Just For You


On my first week as a freshman in college I marched up to the editor of the school newspaper and said I wanted to write for him. At that time I thought I would like to be a journalist, something writing for a college newspaper would soon cure me of. Still, once on staff I found I liked Adam, the editor, a senior with earnest liberal politics, and that I liked hanging around the scruffy, smoke-filled newspaper office with the other would-be journalists, ambitious young men and women who believed they were making a difference.

One of the people who sometimes came around was Tim. I’d heard of Tim before I met him. Kathy, my first and only real friend at school, explained to me that Tim was a genius and that he knew he was genius, which made him a little annoying but still no less a genius. I was skeptical of her assessment. I did not believe I had ever met a genius. I was sure I could recognize one, as they would be conspicuously different from all the non-geniuses. Also, I was still trying to figure out if I was one. I sometimes felt conspicuously different, an awareness that on most days did not please me at all – so the whole genius thing was still very much under review.

The first time I met Tim he had come to pitch – nay, describe – an article he was going to write for Adam. He was at once stocky and sprite-like, appearing in the doorway like an excited vagabond, a messenger bag slung over one shoulder and dressed in his tattered Keds, rumpled khakis held in place with blue suspenders, and sporting a brown fedora, which at that time I had only ever seen on old men.

“The piece is going to be great,” he told Adam, his head bobbing in a subtle, continues nod. It was hypnotic, his nodding. Watching him, I felt compelled already to agree with whatever he was saying.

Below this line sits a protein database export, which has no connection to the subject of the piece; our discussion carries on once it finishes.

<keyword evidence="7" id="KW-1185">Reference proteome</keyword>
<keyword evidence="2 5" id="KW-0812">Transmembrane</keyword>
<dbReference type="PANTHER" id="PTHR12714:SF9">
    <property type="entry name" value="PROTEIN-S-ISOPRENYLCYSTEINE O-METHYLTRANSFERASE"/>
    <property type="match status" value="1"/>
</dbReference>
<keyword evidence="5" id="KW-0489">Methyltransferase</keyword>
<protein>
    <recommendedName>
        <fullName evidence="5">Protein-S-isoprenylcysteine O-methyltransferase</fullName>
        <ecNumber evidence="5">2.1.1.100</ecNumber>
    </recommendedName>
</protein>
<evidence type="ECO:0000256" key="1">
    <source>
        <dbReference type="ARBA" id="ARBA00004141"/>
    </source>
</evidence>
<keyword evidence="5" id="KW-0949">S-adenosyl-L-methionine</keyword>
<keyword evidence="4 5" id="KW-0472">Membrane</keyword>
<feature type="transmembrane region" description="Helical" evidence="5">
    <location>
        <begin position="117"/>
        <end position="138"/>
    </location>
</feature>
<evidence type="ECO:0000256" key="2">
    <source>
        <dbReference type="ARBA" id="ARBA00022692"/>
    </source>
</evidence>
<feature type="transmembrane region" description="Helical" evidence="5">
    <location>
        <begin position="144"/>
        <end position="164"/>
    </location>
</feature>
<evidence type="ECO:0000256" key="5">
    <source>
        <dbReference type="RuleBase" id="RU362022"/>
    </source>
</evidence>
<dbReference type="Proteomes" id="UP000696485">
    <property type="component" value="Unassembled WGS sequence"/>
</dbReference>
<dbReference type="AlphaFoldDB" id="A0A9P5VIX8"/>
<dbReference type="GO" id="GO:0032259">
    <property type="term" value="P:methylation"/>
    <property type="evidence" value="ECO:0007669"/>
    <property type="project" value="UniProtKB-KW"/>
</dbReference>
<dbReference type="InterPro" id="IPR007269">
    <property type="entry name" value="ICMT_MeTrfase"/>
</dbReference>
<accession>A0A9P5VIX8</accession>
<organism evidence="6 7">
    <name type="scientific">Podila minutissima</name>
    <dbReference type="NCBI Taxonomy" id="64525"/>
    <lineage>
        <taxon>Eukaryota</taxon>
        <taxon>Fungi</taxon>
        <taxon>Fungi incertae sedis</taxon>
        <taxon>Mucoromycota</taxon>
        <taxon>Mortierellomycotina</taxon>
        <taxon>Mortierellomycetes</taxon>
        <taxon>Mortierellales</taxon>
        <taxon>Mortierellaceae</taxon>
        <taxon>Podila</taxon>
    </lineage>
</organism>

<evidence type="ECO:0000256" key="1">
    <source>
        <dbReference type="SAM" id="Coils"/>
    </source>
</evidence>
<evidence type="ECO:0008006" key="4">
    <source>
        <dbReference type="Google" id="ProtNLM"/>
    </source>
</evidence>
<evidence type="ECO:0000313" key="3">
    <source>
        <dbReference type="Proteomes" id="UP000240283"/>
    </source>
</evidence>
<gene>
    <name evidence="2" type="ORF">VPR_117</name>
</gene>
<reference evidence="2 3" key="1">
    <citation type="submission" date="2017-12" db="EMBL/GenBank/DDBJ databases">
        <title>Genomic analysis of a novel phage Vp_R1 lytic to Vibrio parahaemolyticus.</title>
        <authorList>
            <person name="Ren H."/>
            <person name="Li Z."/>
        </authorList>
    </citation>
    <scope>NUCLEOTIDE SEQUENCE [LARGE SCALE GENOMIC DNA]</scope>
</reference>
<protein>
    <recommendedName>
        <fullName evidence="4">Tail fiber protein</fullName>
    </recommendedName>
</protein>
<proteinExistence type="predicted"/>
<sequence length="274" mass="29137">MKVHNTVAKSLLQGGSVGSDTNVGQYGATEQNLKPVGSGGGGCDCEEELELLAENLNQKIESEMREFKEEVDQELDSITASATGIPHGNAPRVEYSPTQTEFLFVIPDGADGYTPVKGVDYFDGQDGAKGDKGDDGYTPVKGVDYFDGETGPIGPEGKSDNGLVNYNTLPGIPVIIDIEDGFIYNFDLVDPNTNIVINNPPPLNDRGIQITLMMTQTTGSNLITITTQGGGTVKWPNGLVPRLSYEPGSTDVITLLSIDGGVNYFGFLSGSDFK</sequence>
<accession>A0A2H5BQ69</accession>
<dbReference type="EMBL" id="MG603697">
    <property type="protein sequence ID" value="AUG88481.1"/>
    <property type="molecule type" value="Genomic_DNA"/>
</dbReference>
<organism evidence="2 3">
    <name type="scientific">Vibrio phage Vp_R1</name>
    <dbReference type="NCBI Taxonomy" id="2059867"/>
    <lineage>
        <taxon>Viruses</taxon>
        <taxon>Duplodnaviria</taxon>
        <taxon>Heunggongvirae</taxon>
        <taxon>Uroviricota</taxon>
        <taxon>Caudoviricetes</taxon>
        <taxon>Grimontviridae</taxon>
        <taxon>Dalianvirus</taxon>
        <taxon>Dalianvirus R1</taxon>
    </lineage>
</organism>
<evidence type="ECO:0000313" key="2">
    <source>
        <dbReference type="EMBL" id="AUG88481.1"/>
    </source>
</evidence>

“Oh, yeah?” said Adam. “What’s it about?”

Tim hopped up onto the old couch Adam kept by his desk and began bouncing up and down on the cushion like a gymnast warming up for his trampoline routine. “The L. A. Raiders and heroine addiction.”

Adam pursed his lips while Tim kept bouncing. “Yeah, okay. Fifteen hundred words. And easy on the couch, okay?”


With one last bounce Tim launched off the couch and out of the office. Adam shook his head and returned to his desk, where a mountain of unfinished editing awaited him. I had intended to introduce myself to Tim, but the couch-bouncing had thrown me off. On the one hand I thought, “Get the hell off of the couch,” while on the other, “I should probably bounce on more couches. Why don’t I ever bounce on a couch?”

I read the piece when it came out. It was really good, though I found myself both admiring and disagreeing with it. I then read my own piece, a report on a small fire at one of the dorms, which had bored me even as I wrote it. I threw the paper aside when I finished it. It was exhausting trying to assess oneself through the lens of other people. You go to college to learn who you are, but I felt like I was learning mostly who I wasn’t.

I collapsed on my little bed in my little dorm room and began thinking about the girl I knew who had moved to Seattle, and my good friends who were still in Providence, and then, because I was starting to feel better, nothing at all. This was my favorite moment while drifting in thought – the alive, curious, open, stillness into which something just for me would soon arrive.

If you like the ideas and perspectives expressed here, feel free to contact me about individual coaching and group workshops.

Fearless Writing: How to Create Boldly and Write With Confidence.
You can find William at: williamkenower.com


William KenowerComment